WordPress has been known now and again to be a target for spammers. Most of it is in the form of comment spam. There is an entire army of plugins available to make sure bots can’t spam your comments area with their unsavory bits. It’s a cat and mouse game that, if you are on top of it, you can easily win. Posting a spam comment to the front-end of a WordPress site can be made nearly impossible. We even have a guide if you need some help.
But what about where we are now? In the new world of commenting by email?
Enter Postmatic. Now there is a brand new way to post a comment to your site – by email. Email. Home turf of spammers everywhere. The origin of it all. Where spamming began. The capital city of Spammopolis! We’ve created a convenient back door and it’s been our challenge since day one to be sureit is securely locked. We’ve probably spent more time thinking about, planning for, and building defenses against spam than most any other part of designing and executing Postmatic. It’s huge.
Just imagine this scenario.
You run a WordPress blog with 3,000 subscribers. Postmatic emails your post to 3,000 inboxes, and in the footer of each email is an invitation to leave a comment just by hitting reply (thereby subscribing to future comments as well) or at least subscribe to comments by replying ‘subscribe’. And let’s say this is a particularly interesting post. Five hundred people subscribe to the comments from either web or email. Ninety-nine people send a reply. And then one spambot sends in a reply and blasts a viagra ad to them all. Directly into 599 inboxes. And you can’t take it back. Email is forever. Ouch. This makes you look bad. It makes us look bad. It makes WordPress look bad. And it makes your subscribers run for the hills.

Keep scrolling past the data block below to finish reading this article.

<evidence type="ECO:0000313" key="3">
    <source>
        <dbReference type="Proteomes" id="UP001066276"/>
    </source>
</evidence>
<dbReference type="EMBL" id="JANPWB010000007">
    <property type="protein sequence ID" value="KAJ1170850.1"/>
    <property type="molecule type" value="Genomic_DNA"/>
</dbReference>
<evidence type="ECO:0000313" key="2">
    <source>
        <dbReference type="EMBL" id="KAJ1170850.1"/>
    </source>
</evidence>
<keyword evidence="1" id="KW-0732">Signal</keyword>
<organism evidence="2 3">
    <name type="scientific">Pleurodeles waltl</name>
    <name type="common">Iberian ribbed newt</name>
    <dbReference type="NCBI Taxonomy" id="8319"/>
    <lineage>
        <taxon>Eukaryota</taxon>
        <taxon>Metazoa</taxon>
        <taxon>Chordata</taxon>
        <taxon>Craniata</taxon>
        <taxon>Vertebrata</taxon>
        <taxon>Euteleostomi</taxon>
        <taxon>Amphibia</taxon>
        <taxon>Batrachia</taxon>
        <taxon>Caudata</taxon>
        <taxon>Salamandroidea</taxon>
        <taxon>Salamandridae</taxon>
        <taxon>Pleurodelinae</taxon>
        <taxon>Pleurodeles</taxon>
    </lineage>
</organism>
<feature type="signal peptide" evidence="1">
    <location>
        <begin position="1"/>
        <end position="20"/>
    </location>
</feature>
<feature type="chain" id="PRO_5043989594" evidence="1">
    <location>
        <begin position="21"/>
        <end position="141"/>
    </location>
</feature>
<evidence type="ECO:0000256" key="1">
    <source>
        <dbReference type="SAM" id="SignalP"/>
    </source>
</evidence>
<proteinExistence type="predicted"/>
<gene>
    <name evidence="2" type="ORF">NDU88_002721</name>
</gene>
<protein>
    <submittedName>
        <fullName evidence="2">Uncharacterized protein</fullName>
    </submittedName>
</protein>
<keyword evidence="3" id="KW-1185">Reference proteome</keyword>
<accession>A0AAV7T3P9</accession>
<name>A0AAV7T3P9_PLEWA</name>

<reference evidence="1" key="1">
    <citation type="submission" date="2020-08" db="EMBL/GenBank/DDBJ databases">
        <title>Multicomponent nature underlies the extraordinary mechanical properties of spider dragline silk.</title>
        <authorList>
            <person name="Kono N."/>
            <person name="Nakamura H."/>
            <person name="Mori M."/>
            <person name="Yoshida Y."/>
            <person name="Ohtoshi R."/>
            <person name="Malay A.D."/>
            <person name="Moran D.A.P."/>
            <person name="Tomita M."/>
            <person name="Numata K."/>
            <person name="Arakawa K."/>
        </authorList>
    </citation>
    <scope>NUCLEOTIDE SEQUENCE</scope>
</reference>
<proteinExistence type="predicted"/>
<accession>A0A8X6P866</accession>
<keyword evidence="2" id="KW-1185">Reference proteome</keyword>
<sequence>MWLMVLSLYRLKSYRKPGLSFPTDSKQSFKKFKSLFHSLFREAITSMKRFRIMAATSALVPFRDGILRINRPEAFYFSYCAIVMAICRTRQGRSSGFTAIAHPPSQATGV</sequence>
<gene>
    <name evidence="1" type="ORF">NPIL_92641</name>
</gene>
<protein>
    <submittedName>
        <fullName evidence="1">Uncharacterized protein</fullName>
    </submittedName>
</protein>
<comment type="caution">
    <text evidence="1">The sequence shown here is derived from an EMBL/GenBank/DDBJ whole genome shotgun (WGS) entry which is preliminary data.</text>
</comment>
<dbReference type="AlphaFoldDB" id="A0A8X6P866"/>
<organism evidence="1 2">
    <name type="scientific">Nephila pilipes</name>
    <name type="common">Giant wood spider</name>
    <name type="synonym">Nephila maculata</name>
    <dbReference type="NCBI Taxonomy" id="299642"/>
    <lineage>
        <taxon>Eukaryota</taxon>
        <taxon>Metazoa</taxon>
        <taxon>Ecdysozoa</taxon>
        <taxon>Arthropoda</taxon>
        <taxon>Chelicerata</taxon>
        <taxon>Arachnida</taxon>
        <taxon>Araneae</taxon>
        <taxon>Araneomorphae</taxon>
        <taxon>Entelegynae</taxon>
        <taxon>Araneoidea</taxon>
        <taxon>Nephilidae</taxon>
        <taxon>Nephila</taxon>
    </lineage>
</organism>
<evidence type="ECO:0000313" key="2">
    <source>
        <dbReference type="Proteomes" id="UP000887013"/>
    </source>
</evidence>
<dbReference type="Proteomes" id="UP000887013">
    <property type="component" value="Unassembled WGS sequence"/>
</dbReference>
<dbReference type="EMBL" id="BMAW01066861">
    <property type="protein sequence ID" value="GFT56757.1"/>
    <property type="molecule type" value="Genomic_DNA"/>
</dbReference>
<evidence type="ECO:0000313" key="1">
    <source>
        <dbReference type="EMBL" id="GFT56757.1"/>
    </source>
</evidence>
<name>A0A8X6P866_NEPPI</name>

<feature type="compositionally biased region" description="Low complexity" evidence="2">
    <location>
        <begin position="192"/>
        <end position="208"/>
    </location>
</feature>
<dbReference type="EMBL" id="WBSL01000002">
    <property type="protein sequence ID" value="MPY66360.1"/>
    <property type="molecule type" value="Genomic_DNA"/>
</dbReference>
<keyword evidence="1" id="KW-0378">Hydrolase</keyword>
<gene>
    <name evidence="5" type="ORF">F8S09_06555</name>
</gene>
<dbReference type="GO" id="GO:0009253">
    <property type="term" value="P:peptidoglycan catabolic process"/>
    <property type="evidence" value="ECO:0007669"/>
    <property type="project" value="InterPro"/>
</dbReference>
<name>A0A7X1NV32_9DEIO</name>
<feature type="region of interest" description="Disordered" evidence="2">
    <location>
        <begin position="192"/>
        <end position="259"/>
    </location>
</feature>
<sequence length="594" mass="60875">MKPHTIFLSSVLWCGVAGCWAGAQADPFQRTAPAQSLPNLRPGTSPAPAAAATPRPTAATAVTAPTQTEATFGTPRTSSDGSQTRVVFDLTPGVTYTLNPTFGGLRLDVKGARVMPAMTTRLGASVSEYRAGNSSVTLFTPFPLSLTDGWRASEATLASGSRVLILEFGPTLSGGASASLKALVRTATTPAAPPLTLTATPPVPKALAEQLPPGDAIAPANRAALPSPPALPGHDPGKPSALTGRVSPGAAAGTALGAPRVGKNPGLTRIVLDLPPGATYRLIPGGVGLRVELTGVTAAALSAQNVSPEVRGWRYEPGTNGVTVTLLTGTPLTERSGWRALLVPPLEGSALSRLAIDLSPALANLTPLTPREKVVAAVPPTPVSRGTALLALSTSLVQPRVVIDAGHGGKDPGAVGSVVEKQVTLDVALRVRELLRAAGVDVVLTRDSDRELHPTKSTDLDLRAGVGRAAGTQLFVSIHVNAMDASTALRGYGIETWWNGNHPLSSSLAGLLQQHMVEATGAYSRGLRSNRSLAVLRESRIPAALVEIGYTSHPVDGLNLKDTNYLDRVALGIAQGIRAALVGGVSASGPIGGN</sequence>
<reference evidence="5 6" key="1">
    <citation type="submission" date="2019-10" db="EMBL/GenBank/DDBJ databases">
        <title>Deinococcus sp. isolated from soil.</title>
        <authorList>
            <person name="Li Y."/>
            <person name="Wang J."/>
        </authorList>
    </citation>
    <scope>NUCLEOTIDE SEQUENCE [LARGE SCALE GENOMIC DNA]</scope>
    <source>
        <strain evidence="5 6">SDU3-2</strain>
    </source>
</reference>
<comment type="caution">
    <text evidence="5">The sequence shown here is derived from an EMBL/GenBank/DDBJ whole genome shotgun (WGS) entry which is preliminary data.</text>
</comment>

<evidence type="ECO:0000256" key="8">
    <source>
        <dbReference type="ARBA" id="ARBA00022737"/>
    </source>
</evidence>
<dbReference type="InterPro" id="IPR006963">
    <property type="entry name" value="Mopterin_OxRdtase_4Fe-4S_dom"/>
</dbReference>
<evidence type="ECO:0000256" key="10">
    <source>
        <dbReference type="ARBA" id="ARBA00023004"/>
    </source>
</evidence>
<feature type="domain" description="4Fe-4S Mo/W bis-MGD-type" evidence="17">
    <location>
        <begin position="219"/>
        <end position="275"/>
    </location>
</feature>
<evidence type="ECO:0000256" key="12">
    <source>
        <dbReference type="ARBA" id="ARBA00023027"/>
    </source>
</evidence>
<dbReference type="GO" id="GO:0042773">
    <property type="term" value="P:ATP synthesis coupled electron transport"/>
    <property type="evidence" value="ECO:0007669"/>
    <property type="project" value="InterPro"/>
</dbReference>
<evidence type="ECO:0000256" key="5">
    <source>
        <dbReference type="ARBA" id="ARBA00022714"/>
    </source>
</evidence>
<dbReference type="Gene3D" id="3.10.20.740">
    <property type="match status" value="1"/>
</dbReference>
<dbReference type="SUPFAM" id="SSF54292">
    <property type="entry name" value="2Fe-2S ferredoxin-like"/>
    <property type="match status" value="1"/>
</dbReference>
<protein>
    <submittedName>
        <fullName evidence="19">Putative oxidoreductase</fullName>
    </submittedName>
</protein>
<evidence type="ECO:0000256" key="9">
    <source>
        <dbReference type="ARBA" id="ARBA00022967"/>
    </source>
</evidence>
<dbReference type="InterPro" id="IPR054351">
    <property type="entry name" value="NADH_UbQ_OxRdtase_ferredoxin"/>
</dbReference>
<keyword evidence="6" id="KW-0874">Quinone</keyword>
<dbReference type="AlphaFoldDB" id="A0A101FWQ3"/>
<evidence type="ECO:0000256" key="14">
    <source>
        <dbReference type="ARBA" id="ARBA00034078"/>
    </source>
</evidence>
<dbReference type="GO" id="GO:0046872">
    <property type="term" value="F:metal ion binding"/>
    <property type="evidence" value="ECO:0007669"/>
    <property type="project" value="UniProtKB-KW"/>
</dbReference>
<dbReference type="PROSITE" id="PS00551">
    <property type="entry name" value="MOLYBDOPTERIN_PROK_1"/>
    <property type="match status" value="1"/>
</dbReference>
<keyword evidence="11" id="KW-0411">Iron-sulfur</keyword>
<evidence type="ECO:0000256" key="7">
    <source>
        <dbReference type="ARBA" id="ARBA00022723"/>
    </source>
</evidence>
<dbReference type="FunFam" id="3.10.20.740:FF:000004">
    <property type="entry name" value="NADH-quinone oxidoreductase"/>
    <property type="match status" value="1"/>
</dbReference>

This is why we make subscribing to your site just a little bit harder than it needs to be.
When someone subscribes to your site or comments on a post they have to opt-in. That’s a no brainer. We send them an email with an overview of how it all works and prompt them to confirm their subscription by replying with the word agree. We don’t give them a convenient link because bots know how to click links. They’ve been doing it for years.
This method keeps the bots out and by training users to the behavior at present we can do something even cooler (and absolutely bulletproof) in the future: let the site admin define a question which the subscriber has to supply the correct answer to.
For example the subscription confirmation email on a Vermont-based blog might say in order to confirm your subscription please answer the following question: what is Vermont’s sweetest export? The answer, of course, would be maple or maple syrup.
These options put us in a good place to keep bots from ever becoming email-based subscribers to our customers’ sites. We’ve sent millions of email on behalf of WordPress sites both high and low profile. And so far?
Not a single spam message.
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